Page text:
A few months ago, I was attending a tactical weapons class for SWAT operators. As the chief instructor walked along the firing line during the instruction phase of each drill, I’d turn my head sideways and intently watch his rifle as it swung back and forth on its sling. He had a light on the forend that I’d never seen before, and it was eating me up that I couldn’t even figure out who made the thing.
During a hydration break, I asked what it was. The instructor answered, “The WML from INFORCE.” The what?
I’d never heard of the WML and yet there it was, staring me in the face. This bothered me because I pride myself on keeping current on rifle goodies.
It turns out that I knew the company that was producing it. Founded in 1991, Emissive Energy Corporation spent their first ten years manufacturing custom laser and LED-based products. In 2000, the INOVA brand was developed and later built into a product line with distribution in over 40 countries. In 2008, the INFORCE brand was established to develop products specifically for military and law enforcement applications.
In 2010, INFORCE sold the INOVA brand to another manufacturer. This now allowed INFORCE to focus the full prowess of their design and manufacturing capabilities on producing excellent lighting products that are consumer driven. Just how consumer driven, you ask? The WML is a great example of this. It was almost entirely conceived based on the direct criteria laid out by the military.
In early 2010, the WML was started as sketched ideas of a dedicated weaponmounted light that was feature rich but small and very light. SLA polymer models were produced to ergonomically test the product. For the SHOT Show 2011, it was shown to multiple members of the SOCOM community for direct feedback. Minor tweaks were made to the outer design to make it as sleek as possible.
In the closing minutes of SHOT 2011, some members of our military came over to the INFORCE booth where they laid out some specific criteria they were looking for in a weapon-mounted light. They wanted white, IR, and a long run time on minimum settings so that their guys could navigate with the light all night without changing batteries.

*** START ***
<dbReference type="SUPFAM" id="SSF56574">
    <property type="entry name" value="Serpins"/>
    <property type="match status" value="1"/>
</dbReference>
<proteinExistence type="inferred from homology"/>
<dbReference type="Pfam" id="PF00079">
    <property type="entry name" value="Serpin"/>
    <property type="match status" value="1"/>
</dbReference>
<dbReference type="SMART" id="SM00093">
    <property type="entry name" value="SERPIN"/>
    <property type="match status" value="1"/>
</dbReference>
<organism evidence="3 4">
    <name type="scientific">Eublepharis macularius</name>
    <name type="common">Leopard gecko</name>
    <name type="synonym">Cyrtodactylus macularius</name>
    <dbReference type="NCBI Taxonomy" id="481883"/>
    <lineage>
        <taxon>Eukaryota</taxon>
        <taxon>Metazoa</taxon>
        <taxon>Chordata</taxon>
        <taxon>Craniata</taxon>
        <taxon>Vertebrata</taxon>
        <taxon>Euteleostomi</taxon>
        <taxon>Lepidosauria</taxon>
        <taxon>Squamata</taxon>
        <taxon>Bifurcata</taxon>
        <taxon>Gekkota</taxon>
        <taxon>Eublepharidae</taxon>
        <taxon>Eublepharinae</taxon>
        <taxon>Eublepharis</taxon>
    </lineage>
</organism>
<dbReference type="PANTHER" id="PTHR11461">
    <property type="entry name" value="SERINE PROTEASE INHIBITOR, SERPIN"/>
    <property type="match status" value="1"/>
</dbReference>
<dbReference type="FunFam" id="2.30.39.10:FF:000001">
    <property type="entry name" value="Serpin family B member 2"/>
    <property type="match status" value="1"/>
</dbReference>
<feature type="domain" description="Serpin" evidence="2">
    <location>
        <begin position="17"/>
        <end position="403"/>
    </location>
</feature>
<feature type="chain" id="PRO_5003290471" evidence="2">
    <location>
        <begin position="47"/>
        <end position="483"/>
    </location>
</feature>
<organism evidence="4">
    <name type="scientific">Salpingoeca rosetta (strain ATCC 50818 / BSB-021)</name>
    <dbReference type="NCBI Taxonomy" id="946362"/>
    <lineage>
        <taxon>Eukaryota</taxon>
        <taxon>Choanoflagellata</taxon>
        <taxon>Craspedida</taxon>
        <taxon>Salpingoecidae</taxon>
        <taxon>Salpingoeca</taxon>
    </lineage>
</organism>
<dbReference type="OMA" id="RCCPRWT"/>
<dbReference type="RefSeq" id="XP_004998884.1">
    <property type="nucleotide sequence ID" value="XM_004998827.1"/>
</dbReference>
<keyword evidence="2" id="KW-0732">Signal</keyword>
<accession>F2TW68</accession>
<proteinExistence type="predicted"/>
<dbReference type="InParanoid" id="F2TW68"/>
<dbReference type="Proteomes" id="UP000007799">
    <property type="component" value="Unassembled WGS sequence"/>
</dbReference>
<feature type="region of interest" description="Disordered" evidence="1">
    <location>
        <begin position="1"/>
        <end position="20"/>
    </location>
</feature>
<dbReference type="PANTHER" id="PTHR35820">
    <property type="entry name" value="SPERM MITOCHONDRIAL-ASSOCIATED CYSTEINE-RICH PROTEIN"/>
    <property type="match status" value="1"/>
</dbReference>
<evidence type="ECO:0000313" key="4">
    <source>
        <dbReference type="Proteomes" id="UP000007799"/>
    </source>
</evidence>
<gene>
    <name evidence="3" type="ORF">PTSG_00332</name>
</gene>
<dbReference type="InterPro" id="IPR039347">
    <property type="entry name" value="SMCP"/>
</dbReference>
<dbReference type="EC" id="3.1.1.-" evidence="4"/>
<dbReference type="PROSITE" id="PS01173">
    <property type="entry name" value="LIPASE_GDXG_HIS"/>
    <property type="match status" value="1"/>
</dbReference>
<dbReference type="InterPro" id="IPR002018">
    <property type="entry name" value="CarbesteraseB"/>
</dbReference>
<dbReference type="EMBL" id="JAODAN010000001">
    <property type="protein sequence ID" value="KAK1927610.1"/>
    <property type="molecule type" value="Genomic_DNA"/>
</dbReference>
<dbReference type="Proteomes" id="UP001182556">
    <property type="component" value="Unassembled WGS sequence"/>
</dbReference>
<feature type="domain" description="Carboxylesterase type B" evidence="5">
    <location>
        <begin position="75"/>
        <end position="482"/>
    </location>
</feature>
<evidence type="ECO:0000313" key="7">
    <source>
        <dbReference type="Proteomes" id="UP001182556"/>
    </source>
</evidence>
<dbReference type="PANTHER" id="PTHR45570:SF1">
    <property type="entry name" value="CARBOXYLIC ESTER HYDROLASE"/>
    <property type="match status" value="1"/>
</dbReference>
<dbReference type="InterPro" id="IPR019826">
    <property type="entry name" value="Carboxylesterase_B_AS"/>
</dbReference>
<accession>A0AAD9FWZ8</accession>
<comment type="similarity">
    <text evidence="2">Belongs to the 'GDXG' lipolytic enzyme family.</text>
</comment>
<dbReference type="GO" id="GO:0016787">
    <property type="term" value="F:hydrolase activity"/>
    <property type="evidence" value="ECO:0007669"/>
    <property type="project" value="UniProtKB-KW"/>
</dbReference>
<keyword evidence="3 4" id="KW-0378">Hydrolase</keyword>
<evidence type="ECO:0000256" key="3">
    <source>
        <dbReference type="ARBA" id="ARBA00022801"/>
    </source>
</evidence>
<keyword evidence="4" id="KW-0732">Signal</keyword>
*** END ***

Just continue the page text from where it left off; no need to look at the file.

By March 2011, it was 90% finished and was being shown to government and military representatives. By July 1, the first GSA delivery of 300 lights was sent to select units and put to work. The WML was requested, designed, and built as a close- to medium-range carbine light and has been received extremely well.
In late 2011, INFORCE officially presented the WML to the civilian market. It was an instant hit and continues to rapidly sell through online and big box retailers. Google the phrase INFORCE WML and see what you get. I’m not even going to tell you the price point on this light because you’ll laugh your tail off when you see how affordable it is.
Upon seeing the WML’s price points, I contacted the factory and spoke with the VP of Military & Government Sales, Matt Wolfe. In short order, it became apparent that he’s a guy with a clear-cut idea of which way INFORCE is heading in the world of tactical lighting. In response to my query about why the price points are so low, Matt said something that really stuck with me: “Pigs get fat but hogs get slaughtered.” Dwell on that for a moment. What it means is, if you’re doing well with your product and have a decent profit margin, why would you gouge your customers just because you can?
WHY THE WML?
I can answer that for you in one word— sustainability. The price point on this light is so affordable that you can get four WMLs for about the same price you’d pay for just one of the most popular remote-switch-equipped lights currently on the market.
For as long as I can remember, I’ve been singing the praises of using pistol lights directly rail mounted to an AR-15 for a myriad of reasons. The first is I like a trim fighting rifle that is light and mobile. Second, I detest anything that’s between me and my light. Third, I live what I preach, and I’m a tightwad with my money. I have a wife, three kids, a dog and a mortgage to support. I don’t have expendable income for $600 “lighting systems” that I’m afraid to bang around for fear of dings and scratches.
Not only am I a S.W.A.T. Magazine writer, I’m also a paying subscriber, which means I read it cover to cover. So I know I’m not the only writer preaching the KISS principle. “Keep It Simple Stupid” is what the WML does at a whole new level.
While the market still clamors for tape-switch-controlled lights, the WML delivers unparalleled user value in that it offers the best of both worlds. Occasionally INFORCE receives bid specs asking that the WML be outfitted with a remote tape switch. Why? To do so would totally defeat the purpose, not to mention the genius of this design.